When we think of facades, our immediate mental image is our HDB void deck or our common corridor and lift lobby outside our doorstep. In the spirit of facades, we thought we visit some beloved Singapore residential frontages, including several our readers sent us.
For 78.7% of Singapore’s resident population, who lives in HDB flats, our front door facades, or common corridors, are usually lined with bicycles, shoes, laundry racks and prayer altars.
Occasionally, neighbours would place their potted plants (or overhanging plant racks) around their front door and parapet wall, right up close to their neighbours’ front doors. Maybe it’s their way to share the kampung spirit?
Anyway, most residents in HDB apartments abide by Town Council rules when it comes to what they can or cannot place outside their front door, especially when it concerns fire safety.
Understandably, everyone takes pride in their homes and would occasionally find ways to show-off, or utilise all the space they can get, even the shared spaces outside their doorsteps. So, we get adventurous risk-takers like these:
Beyond HDBs, 16% of our population live in condominiums. Here, the facades are a little exclusive. Beyond the gated security and underground carparks, home facades at condominiums are usually just one (the very private types) or two to six apartments to a lobby with two to three lifts.
Naturally, residents are allowed to display or store more items outside the apartment’s front door, say larger shoe racks (even customised ones) and plants.
Most would make an effort to beautify their facades – welcome mats, door signs and so on. However, if residents intend to install pull-down shades around their balconies, or change the windows of their back-facing yards, permits and approvals via the MCST are necessary, or else there’s trouble.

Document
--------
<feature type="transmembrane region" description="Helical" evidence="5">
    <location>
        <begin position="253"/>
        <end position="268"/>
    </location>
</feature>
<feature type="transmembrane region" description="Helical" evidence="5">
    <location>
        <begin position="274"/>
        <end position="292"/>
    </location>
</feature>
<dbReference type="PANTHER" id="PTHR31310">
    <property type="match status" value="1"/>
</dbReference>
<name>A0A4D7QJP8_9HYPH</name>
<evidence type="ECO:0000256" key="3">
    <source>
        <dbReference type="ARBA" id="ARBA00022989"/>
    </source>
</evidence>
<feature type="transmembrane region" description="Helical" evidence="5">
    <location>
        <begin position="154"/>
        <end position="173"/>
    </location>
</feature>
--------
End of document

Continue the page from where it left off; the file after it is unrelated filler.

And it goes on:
One common reason is that the exterior of the condominium should look homogeneous and uniform to retain its look. For example, if the exterior walls of the condo are grey-toned, residents are usually not allowed to install external-facing window frames or permanent shades that are say, pink or rainbow-hued.
In other words, for condo residents, there are still limits to what they can do with their facades, no matter how much they’ve paid for their homes.
Also, most condominiums have resident communities (ie. Facebook and WhatsApp groups) and MCST-governed mobile apps, where residents can take photos of their neighbour’s obstructive or rules-breaking facades to file as a complaint.
Finally, we have 5% of our resident population living in landed homes.
Traditionally, most landed homeowners own the land and the house. This means they can tear down the former structure, build a new one while designing any facade they want. They can also build underground (yes, gigantic basements which 95% of Singapore residents probably don’t know about).
Occasionally, what they do to beautify their facades (or estate) can get them in trouble or dispute with their neighbours and estate management as well.
While most landed homes in Singapore have facades that are, to put it bluntly, kind of drab or practical, there are a few which stand out for us:
If you found this article intriguing and interesting, check out our 6 unique SG condos with gorgeously conserved buildings and Crazy Rich Asians: 5 Singapore landed homes fit for the 1%.
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